Puccini and the Hamburger Tower: Italy update #9

We spent a couple of days touring the three national museums in town, one of which is Puccini’s birthplace, and several churches.

The Duomo di San Martino, Lucca. You can see the bell tower from Puccini's attic.

The Duomo di San Martino, Lucca. Puccini could see the bell tower from his attic.

We always enjoy the amazing art and history of Italy’s museums and churches but we especially liked Puccini’s apartment. We loved his scribbled notes on the draft of Tosca, a letter from a director asking what Puccini’s notes about metronome time on the score meant and a note from a friend urging him to get off his duff and start working again. The apartment contains his trademark overcoat and white silk scarf and even the Steinway used to compose his greatest works.

Terra cotta statues line the garden at the Guigini Museum.

Terra cotta statues line the garden at the Guigini Museum.

When we left the Musee Guinigi yesterday, restaurants were starting to close for the afternoon. Panicked at the thought of missing a meal, we ran to ran to Gigi’s and they took us in. Antipasti was artichoke hearts baked in a small terra cotta casserole with sun dried tomatoes, pimentos, tiny black olives and olive oil. Heavenly!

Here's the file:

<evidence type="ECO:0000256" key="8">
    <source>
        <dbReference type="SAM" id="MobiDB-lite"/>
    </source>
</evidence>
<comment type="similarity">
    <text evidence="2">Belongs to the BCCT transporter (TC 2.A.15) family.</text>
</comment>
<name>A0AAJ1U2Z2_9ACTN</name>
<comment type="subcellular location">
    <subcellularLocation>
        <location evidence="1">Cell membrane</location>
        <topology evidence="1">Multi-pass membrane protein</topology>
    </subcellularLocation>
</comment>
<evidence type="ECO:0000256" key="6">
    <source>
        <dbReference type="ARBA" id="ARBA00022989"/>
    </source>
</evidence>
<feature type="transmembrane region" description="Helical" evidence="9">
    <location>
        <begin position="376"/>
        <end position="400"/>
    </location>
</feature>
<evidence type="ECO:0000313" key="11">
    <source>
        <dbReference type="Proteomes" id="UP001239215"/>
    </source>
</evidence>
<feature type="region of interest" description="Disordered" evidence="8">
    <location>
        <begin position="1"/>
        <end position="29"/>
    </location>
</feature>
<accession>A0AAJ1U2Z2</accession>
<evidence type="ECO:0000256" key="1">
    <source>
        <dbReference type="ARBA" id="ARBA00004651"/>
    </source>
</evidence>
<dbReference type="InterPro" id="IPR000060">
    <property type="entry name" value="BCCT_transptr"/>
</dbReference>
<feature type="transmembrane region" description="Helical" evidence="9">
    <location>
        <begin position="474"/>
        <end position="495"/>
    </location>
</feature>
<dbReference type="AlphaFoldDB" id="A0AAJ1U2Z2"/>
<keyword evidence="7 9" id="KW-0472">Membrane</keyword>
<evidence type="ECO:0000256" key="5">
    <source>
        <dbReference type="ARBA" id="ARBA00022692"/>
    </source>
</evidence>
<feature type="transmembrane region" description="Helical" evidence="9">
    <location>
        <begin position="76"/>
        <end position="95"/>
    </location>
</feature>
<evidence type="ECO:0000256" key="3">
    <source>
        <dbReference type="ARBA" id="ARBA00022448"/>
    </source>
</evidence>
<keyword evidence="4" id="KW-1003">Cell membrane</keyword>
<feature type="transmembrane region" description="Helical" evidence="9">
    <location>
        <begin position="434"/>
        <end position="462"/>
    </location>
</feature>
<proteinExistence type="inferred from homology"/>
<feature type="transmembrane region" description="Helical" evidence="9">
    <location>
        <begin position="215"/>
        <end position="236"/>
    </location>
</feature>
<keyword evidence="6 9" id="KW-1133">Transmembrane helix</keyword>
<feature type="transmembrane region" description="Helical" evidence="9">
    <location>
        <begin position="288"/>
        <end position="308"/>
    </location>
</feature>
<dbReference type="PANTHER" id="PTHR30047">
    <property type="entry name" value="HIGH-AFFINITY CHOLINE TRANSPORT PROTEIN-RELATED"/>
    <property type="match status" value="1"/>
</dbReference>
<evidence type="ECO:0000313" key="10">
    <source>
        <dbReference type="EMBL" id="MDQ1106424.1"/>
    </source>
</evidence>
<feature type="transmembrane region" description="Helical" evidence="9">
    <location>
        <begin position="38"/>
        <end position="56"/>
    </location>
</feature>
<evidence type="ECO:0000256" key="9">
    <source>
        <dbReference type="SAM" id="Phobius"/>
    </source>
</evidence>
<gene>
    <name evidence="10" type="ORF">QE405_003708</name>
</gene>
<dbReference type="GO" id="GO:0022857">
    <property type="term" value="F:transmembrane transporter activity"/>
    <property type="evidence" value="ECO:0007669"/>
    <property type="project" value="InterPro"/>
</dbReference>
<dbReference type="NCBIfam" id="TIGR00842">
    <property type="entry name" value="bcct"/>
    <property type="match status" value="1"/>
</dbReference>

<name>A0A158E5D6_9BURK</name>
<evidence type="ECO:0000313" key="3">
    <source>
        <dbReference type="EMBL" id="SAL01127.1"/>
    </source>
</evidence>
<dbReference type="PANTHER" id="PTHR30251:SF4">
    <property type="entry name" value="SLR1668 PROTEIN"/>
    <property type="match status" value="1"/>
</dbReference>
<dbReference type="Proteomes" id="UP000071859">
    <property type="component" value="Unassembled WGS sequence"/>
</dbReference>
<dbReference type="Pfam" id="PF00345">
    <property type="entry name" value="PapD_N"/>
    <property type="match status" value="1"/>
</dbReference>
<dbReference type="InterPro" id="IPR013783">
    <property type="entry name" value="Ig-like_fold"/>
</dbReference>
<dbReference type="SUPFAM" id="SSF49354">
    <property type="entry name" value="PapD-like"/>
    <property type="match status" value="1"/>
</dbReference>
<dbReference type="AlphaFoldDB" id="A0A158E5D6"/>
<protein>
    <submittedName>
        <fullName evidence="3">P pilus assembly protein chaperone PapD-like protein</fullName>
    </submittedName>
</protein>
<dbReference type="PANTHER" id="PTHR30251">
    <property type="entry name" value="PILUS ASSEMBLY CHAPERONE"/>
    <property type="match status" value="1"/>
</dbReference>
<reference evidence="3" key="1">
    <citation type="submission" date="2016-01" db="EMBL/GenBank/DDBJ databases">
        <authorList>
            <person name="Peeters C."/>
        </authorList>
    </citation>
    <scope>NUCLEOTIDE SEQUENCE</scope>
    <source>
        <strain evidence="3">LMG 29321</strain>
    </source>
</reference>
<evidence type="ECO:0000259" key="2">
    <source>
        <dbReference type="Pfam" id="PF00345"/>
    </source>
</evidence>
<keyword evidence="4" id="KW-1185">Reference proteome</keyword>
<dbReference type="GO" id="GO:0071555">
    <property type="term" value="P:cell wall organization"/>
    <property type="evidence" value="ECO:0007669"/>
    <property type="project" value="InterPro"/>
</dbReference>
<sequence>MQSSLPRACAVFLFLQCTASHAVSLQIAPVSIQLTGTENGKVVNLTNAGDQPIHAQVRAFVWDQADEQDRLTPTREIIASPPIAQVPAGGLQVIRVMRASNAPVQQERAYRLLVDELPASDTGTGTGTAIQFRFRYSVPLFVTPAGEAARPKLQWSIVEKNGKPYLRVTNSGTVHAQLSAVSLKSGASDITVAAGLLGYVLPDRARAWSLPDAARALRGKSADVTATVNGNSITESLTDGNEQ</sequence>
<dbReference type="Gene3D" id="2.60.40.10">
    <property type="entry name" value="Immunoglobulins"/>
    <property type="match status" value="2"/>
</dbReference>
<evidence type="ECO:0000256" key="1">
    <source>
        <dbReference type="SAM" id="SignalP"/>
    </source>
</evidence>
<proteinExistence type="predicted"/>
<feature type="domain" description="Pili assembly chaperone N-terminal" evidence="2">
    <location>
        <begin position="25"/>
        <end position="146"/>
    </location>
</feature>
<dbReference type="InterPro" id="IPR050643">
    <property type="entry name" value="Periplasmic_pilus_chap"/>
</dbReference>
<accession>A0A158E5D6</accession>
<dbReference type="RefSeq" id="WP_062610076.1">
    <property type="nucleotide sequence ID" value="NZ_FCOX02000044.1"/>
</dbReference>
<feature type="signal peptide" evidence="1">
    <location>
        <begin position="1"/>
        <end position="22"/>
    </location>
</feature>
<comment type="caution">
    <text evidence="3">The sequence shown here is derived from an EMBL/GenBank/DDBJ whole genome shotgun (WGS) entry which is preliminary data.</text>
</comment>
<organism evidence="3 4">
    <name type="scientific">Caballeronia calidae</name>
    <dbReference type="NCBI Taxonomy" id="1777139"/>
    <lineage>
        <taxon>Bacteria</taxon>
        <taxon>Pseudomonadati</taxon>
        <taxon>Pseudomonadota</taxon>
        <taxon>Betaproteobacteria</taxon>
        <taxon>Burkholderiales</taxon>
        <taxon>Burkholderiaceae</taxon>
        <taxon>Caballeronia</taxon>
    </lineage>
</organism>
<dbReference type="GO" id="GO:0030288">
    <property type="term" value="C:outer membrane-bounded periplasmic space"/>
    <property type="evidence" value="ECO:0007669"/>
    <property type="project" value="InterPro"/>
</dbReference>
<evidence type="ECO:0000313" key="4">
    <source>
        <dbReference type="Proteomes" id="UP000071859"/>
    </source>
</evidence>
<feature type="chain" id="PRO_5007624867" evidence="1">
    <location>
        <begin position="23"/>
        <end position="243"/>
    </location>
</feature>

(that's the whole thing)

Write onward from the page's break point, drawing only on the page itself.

Last time we were at Gigi’s I seen a simple hamburger steak with spinach and roasted potatoes on the side. That simplicity appealed to me so I ordered the same – or thought I had. What arrived was the first vertical food we’d been served on this trip. At the top of the tower was a pile of spinach with yummy home made lemon mayo.  Below that, melted fontina topped the perfectly cooked burger that sat on a tomato slice and a piece of rustic bread.  I don’t know how they did it, but the burger was medium rare inside and absolutely crispy on the outside. It was so good that we ordered another one for Paul. Pasta took the back seat this time and we couldn’t have been happier.
The spinach, lemon mayo burger tower!
The spinach, lemon mayo, burger tower!